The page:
Belly Dancer

By Diane Wakoski b. 1937 Diane Wakoski
Can these movements which move themselves
be the substance of my attraction?
Where does this thin green silk come from that covers my body?   
Surely any woman wearing such fabrics
would move her body just to feel them touching every part of her.

Yet most of the women frown, or look away, or laugh stiffly.   
They are afraid of these materials and these movements   
in some way.
The psychologists would say they are afraid of themselves, somehow.
Perhaps awakening too much desire—
that their men could never satisfy?
So they keep themselves laced and buttoned and made up
in hopes that the framework will keep them stiff enough not to feel
the whole register.
In hopes that they will not have to experience that unquenchable   
desire for rhythm and contact.

If a snake glided across this floor
most of them would faint or shrink away.
Yet that movement could be their own.
That smooth movement frightens them—
awakening ancestors and relatives to the tips of the arms and toes.

So my bare feet
and my thin green silks
my bells and finger cymbals
offend them—frighten their old-young bodies.   
While the men simper and leer—
glad for the vicarious experience and exercise.
They do not realize how I scorn them;   
or how I dance for their frightened,   
unawakened, sweet
women.

Diane Wakoski, “Belly Dancer” from Emerald Ice: Selected Poems 1962-1987. Copyright © 1988 by Diane Wakoski. Reprinted with the permission of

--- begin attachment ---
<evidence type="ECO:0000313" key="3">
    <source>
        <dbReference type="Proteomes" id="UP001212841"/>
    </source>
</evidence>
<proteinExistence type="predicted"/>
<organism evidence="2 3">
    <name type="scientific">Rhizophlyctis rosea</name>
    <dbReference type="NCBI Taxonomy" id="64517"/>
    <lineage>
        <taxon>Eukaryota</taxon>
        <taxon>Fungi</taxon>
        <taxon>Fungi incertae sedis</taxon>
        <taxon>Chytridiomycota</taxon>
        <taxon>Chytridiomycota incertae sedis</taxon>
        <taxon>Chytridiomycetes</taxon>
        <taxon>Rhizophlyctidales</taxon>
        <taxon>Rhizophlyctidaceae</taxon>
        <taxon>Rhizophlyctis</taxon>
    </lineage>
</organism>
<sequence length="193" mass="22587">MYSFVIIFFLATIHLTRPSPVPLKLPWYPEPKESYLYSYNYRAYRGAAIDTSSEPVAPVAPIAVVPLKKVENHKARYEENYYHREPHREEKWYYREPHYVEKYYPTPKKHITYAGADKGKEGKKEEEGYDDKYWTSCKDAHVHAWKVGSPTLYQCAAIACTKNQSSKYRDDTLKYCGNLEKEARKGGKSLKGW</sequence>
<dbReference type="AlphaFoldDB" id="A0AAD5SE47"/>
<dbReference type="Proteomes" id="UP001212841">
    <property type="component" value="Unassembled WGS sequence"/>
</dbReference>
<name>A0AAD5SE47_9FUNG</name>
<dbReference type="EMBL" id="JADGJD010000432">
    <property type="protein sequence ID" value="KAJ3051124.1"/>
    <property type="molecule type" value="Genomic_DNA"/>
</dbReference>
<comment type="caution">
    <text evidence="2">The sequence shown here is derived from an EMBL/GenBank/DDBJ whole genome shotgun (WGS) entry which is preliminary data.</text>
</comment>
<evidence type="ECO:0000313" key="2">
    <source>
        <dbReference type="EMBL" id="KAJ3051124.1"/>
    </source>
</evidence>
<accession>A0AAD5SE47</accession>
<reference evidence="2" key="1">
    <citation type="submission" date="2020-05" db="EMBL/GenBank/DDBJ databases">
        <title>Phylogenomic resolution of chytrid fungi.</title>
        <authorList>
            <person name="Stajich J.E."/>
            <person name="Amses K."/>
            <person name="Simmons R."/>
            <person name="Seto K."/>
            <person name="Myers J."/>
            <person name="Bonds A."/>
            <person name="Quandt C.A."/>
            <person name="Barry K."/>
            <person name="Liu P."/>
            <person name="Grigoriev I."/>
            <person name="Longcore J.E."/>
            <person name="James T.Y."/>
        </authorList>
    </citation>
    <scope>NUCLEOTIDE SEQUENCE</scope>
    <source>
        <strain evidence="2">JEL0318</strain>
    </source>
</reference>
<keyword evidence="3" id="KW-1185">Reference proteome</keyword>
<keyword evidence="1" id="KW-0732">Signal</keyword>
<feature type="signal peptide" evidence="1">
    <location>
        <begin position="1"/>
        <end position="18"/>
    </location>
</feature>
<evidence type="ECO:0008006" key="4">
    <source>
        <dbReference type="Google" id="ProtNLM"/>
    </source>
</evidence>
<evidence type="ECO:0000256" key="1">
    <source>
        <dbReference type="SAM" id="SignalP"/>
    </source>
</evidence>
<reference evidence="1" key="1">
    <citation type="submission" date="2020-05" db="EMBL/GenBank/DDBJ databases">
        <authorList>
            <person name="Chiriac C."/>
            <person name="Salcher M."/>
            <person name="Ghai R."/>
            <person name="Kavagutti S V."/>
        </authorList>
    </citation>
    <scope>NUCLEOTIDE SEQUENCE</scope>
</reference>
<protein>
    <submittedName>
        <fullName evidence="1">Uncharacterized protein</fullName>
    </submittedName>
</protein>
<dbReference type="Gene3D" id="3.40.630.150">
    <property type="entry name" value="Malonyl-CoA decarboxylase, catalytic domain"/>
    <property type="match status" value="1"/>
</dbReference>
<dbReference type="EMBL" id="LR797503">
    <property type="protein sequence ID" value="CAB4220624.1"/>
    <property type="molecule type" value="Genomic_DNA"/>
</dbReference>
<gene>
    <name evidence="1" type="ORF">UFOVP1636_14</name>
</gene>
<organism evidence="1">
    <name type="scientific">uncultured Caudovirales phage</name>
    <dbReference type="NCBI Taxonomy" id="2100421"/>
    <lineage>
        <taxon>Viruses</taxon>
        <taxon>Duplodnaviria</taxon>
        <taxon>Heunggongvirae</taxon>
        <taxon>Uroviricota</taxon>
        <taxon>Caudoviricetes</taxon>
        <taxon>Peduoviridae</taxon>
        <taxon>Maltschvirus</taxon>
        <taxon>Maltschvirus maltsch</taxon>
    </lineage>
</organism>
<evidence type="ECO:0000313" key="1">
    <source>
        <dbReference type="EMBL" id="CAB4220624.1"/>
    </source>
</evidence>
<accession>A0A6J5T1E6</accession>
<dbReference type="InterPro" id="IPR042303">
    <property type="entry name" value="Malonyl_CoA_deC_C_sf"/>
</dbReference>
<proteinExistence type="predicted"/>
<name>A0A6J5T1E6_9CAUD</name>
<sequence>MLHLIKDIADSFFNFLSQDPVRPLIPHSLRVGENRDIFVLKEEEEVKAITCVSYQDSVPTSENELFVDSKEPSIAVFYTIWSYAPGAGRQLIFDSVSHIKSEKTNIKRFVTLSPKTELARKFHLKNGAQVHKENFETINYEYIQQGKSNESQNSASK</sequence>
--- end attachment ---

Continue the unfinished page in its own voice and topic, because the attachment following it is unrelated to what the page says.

David R. Godine/Black Sparrow Press, www.blacksparrowbooks.com/titles/wakoski.htm.

Source: Emerald Ice: Selected Poems 1962-1987 (1988)

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Poet Diane Wakoski b. 1937

SCHOOL / PERIOD Beat

Subjects Social Commentaries, Love, Relationships, Arts & Sciences, Gender & Sexuality, Men & Women, Theater & Dance, Desire, Break-ups & Vexed Love, Realistic & Complicated

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 Diane  Wakoski

Biography

Diane Wakoski, described as an "important and moving poet" by Paul Zweig in the New York Times Book Review, is frequently named among the foremost contemporary American poets by virtue of her experiential vision and her unique voice. Wakoski's poems focus on intensely personal experiences—on her unhappy childhood, on the painful relationships she has had with men and, perhaps most frequently, on the subject of being Diane . . .

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SUBJECT Social Commentaries, Love, Relationships, Arts & Sciences, Gender & Sexuality, Men & Women, Theater & Dance, Desire, Break-ups & Vexed Love, Realistic & Complicated

SCHOOL / PERIOD Beat

Poetic Terms Free Verse

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Originally appeared in Poetry magazine.

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